Posted on Friday, August 02, 2013
Richard Kolmetz '77 was mentioned in a recent article on Syracuse.com, highlighting his teams' performance in this year's National Senior Games in Cleveland, Ohio, where the Upstate basketball team captured a gold medal in the 3-on-3 basketball competition.
The National Senior Games Association is a non-profit corporation dedicated to promoting healthy and active lifestyles for athletes age 50 and over. The NSGA is comprised of 49 member organizations and two associate member organizations who conduct state or national multi-sport competitions, which serve as qualifiers for the National Senior Games.
As a decorated three-sport collegiate athlete at Hobart, Kolmetz was named to the all-conference teams in basketball and baseball and set the RBI record for Hobart baseball. In basketball, Kolmetz set the single season scoring record and accumulated more than 1,300 career points. Additionally, he was the recipient of the Charles E. Love Memorial award for basketball, the Emblem Award for soccer and basketball, and the Hobart Sports Award.
An honors student at Hobart, Kolmetz was a member of the Sigma Chi fraternity and graduated with a B.A. in economics. He is currently owner of Kolmetz Corporation, a marketing company in Bergden N.Y. and is the hitting coach for the Genesee Community College baseball team.
Roosevelt Bouie, now 55 years old, leads Upstate team to gold medal in National Senior Games
Mike Waters • Sports Writer • July 31, 2013
Syracuse, N.Y. -- On the first day of the 3-on-3 basketball competition at the National Senior Games in Cleveland last Friday, a player from a team out of North Carolina walked over to a rather large man on the opposite end of the court.
It was Roosevelt Bouie, the former Syracuse University star. The one-time second-round draft pick of the Dallas Mavericks and a veteran of 13 professional seasons in Italy and Spain. Roosevelt Bouie. All 7-feet, 290 pounds of him.
The North Carolina player had just one question. When Bouie provided the answer, the guy yelled back to his teammates, "Yep! They're in our bracket.''
Bouie's team, the aptly named Upstate Boys featuring seven men from Upstate New York area, would eventually meet up with that North Carolina squad. The Upstate Boys downed North Carolina twice, including the final on Monday, to earn the gold medal in the double-elimination competition.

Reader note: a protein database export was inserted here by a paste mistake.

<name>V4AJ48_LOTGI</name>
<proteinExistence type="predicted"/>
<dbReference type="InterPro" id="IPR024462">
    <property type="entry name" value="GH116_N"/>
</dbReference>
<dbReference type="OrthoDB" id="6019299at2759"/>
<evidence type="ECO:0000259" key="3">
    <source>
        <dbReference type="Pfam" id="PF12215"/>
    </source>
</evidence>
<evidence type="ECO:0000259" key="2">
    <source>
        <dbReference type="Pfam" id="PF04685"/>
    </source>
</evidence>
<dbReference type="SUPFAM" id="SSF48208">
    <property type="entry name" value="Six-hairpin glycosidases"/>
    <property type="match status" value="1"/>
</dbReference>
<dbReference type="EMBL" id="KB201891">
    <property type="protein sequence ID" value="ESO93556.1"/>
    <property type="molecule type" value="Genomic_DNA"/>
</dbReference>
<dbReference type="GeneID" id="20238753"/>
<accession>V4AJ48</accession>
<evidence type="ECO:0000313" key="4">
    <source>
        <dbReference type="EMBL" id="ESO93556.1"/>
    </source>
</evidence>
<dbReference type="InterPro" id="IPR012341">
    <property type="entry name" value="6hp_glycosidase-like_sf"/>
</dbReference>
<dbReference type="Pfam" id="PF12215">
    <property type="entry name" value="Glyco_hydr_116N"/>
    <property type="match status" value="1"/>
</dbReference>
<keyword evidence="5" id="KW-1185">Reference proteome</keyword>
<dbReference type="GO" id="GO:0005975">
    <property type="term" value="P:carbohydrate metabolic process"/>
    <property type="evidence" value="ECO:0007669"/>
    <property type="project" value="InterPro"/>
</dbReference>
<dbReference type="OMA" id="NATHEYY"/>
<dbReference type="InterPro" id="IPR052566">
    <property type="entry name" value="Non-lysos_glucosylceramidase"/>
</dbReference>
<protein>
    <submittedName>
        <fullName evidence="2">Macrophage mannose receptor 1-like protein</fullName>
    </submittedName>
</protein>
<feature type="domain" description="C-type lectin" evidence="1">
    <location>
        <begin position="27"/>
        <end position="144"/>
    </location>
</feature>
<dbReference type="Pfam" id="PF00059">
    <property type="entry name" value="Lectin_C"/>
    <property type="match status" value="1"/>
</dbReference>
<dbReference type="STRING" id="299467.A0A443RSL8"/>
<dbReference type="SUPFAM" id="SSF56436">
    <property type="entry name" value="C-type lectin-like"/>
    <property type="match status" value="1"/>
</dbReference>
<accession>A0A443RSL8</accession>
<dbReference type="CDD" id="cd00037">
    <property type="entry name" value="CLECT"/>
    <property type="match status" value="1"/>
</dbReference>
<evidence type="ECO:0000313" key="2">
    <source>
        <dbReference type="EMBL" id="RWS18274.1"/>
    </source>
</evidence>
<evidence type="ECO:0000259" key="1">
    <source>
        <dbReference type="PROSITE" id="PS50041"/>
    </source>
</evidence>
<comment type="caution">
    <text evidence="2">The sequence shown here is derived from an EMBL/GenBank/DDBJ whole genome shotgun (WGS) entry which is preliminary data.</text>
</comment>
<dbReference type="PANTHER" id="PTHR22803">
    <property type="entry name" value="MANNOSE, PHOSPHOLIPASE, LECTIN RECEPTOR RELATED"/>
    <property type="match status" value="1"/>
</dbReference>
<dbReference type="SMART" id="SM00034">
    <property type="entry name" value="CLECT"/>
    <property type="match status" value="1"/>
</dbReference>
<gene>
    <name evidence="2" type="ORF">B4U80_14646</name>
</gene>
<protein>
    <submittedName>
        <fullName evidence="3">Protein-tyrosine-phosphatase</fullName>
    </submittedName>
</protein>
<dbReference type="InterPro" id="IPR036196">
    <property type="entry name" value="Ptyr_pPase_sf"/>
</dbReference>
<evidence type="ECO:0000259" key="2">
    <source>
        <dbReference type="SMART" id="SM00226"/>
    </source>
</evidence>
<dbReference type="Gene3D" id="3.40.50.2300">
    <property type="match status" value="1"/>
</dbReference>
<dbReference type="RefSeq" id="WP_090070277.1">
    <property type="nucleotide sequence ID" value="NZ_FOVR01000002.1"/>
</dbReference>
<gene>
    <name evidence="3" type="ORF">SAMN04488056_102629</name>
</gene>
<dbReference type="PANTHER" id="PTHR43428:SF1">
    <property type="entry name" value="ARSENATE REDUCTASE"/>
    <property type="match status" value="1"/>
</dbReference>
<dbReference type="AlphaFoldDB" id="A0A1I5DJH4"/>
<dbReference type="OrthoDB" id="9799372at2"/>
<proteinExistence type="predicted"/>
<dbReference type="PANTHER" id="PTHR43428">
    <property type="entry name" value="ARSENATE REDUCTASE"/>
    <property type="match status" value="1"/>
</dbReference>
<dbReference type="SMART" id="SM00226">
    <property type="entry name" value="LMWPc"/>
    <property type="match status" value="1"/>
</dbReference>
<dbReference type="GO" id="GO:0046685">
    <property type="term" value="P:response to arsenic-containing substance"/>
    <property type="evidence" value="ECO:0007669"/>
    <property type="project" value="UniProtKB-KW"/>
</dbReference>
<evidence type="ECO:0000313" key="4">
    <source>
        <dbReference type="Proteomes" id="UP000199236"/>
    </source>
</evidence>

"It was an absolute blast,'' said Bouie, who played at Syracuse from 1976 to 1980. "They were tough, hard-fought games, but everyone was very respectful.''
The Upstate Boys drew a bit of ridicule before play started. While most of the teams in Cleveland wore spiffy uniforms, Bouie and his teammates wore regular shorts and homemade t-shirts.
"They were laughing at us,'' Bouie said. "That didn't last long.''
It's a wonder anybody was laughing at the Upstate Boys since those t-shirts had to be XXXLs. In addition to Bouie, the Upstate Boys featured two players who stood 6-foot-9, another that was 6-8 and another that was 6-7.
"They could all run, too,'' Bouie said. "We had a big team, but they were mobile and agile. We would pop out, isolate a guy and just beat them into submission.''
Bouie had met most of his teammates while playing against them in a basketball league Rochester.
"I've been playing against these guys for years,'' Bouie said. "They were putting together a team to compete in the Senior Games. I was only 52 or 53, but it takes two years to qualify for nationals. They put me on the roster and I never attended a single game.
"They won the state and qualified and by then I was 55,'' Bouie said.
Bouie had the highest basketball profile among the Upstate Boys, but most of his teammates had played college ball. The team included Rich Kometz (Hobart), Tim Arden (Cortland), Clark Cogen (Central Michigan), Mike Pulato (Buffalo State), Larry Luke (Alfred Tech) and Bill Turbey.
Bouie put off a trip to Italy, where he was arranging for several players from the United States to audition for roster spots with Italian pro teams, to participate in the National Senior Games.
The 3-on-3 games were played differently than the usual halfcourt contest. The games consisted of two 20-minute halves. The defensive team had to take the ball outside the 3-point line before shooting. There was a running clock, which stopped in the last two minutes. There were referees and fouls were called.
The competition went from Friday to Monday and consisted of seven games. The Upstate Boys lost one game during Friday's qualifying rounds to a team from Delaware.
"They were exhausted after beating us,'' said Bouie. "They lost their next game by 40.''
Bouie himself was feeling it after the four days of competition came to an end.
"I felt like I'd been hit by a truck yesterday,'' he said, "but today I felt good. I woke up and said, 'We did it.'''